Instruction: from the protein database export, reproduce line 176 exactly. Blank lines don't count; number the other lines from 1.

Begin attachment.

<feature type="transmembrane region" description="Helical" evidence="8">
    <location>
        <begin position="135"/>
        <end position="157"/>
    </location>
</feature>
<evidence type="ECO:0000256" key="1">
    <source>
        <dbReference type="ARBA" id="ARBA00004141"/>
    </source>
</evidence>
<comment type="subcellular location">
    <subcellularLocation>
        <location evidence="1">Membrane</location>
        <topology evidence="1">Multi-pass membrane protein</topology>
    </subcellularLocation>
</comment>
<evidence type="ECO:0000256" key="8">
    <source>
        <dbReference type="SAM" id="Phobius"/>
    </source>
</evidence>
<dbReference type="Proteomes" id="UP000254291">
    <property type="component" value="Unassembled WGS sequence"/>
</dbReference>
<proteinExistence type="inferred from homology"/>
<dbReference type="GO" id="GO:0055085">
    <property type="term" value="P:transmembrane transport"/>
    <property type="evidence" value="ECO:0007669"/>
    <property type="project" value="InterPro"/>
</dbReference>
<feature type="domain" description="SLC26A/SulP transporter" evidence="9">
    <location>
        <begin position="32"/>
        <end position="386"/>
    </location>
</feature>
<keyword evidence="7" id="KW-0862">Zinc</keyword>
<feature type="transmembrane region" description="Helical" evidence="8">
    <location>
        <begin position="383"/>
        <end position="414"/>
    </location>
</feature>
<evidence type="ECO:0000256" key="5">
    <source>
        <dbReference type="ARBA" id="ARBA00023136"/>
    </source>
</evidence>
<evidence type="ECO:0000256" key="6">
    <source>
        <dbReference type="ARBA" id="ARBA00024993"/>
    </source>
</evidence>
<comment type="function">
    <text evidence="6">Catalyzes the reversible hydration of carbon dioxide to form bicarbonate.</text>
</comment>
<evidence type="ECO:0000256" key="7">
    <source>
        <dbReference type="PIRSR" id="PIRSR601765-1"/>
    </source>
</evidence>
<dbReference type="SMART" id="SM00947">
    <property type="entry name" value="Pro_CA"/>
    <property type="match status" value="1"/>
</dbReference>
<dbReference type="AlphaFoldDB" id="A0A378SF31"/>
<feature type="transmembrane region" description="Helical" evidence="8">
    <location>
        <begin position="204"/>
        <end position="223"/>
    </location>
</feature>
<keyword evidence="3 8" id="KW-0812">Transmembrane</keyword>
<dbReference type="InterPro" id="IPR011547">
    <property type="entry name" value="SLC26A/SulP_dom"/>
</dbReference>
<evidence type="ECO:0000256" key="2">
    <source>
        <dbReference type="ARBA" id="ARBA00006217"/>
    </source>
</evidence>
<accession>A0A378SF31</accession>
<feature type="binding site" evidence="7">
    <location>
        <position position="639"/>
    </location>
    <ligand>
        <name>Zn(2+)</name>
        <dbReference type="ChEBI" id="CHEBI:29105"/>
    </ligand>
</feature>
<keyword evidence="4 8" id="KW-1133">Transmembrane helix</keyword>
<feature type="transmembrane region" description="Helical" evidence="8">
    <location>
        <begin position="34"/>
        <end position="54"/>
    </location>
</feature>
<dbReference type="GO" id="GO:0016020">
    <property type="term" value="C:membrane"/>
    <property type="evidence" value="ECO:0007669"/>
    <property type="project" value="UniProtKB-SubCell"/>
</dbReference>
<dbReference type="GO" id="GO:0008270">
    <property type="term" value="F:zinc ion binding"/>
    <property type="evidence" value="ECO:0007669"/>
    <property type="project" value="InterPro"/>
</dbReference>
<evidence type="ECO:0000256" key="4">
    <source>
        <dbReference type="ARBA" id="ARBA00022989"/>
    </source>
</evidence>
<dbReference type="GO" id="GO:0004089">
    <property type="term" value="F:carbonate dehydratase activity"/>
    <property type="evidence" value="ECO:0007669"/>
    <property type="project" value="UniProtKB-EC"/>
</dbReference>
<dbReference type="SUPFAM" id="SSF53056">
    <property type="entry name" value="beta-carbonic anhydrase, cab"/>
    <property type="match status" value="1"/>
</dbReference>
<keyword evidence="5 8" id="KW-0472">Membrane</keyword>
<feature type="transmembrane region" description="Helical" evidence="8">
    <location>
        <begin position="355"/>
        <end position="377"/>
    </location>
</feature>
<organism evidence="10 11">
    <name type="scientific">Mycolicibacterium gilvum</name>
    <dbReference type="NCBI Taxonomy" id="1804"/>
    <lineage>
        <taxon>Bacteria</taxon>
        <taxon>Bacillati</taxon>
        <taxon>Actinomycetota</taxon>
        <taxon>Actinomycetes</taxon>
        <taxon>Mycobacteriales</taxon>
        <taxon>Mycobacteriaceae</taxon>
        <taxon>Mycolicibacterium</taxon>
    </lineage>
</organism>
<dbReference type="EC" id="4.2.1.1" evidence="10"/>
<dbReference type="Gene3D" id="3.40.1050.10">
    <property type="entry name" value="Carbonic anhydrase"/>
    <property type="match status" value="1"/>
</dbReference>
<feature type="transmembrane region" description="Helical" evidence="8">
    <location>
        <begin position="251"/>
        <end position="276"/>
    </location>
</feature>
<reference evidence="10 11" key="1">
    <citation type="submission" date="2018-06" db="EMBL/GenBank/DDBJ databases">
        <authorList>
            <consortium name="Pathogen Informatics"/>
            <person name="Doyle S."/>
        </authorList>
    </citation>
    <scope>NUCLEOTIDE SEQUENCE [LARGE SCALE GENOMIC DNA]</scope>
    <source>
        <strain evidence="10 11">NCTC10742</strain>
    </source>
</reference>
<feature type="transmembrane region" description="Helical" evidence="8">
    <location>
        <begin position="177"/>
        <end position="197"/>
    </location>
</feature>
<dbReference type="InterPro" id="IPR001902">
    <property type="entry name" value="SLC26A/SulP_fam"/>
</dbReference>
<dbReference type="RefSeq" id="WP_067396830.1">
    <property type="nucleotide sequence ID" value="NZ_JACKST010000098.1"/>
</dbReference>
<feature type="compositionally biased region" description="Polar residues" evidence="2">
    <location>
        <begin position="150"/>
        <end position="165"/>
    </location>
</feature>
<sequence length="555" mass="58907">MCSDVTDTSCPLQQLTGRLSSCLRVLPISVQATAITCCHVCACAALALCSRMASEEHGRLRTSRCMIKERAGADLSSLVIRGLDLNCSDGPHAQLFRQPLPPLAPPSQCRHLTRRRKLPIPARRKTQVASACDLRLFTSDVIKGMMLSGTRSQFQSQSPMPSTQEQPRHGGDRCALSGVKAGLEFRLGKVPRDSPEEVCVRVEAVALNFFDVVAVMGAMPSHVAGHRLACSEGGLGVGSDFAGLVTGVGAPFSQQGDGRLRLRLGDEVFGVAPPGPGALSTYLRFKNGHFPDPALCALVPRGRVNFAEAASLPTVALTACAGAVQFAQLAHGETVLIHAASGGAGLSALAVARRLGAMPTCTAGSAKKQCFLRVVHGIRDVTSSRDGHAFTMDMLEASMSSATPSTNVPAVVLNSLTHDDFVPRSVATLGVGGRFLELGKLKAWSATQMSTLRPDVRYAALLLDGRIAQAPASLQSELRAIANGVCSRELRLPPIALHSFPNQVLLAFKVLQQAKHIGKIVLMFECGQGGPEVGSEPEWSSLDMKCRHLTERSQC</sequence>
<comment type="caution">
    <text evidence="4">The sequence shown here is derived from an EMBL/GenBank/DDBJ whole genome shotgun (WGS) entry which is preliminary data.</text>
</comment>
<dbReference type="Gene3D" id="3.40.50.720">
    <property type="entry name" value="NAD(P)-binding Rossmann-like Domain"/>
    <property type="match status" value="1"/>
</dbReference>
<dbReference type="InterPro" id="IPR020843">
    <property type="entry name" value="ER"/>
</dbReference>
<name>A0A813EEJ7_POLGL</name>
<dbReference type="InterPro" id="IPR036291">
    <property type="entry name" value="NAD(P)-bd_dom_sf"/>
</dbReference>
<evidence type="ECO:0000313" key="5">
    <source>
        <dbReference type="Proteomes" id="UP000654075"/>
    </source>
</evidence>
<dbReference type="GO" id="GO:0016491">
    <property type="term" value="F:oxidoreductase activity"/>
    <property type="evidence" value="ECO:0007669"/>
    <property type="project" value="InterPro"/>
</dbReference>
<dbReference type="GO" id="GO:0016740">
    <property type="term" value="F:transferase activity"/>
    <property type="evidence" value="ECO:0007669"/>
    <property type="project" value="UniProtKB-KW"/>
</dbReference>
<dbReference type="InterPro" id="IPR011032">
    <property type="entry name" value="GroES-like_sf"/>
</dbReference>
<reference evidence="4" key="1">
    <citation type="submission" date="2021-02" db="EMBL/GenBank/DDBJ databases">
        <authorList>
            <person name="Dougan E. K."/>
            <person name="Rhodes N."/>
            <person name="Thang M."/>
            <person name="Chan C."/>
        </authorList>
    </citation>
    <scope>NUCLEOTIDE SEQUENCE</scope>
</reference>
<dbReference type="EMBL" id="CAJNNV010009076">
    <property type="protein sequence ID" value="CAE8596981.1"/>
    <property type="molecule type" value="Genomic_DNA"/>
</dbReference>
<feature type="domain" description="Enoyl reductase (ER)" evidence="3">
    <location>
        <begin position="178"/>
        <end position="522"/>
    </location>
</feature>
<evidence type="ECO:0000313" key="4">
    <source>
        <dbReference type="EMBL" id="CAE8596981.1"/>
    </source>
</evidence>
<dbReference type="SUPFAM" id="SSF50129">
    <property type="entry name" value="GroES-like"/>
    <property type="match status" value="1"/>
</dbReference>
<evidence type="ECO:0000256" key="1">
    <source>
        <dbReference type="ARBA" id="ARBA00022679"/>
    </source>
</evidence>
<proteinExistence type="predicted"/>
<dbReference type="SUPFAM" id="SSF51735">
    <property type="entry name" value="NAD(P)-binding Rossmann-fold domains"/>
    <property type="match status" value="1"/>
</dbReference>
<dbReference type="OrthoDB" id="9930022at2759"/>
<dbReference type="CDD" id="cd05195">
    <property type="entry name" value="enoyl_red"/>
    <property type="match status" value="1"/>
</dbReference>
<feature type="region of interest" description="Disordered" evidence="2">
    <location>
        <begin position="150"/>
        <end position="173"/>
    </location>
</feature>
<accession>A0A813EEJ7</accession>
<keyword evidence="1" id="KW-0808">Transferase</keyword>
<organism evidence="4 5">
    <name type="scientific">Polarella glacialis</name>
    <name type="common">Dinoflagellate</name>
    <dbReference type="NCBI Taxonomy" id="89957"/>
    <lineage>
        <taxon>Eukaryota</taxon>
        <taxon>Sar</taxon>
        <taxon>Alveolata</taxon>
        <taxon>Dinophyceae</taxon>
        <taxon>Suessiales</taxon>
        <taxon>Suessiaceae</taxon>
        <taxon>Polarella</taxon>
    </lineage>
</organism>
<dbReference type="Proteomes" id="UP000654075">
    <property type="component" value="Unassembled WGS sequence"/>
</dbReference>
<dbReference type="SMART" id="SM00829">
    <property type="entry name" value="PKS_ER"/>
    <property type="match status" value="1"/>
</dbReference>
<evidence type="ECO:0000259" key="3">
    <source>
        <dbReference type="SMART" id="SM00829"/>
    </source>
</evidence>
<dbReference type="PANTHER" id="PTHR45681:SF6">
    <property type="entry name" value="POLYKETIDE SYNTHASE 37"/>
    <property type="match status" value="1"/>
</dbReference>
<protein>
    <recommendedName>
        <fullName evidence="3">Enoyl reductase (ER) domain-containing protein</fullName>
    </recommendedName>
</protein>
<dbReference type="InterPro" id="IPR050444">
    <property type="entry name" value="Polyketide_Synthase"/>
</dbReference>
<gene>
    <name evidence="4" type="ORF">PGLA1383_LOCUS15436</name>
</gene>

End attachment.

<dbReference type="RefSeq" id="WP_067396830.1">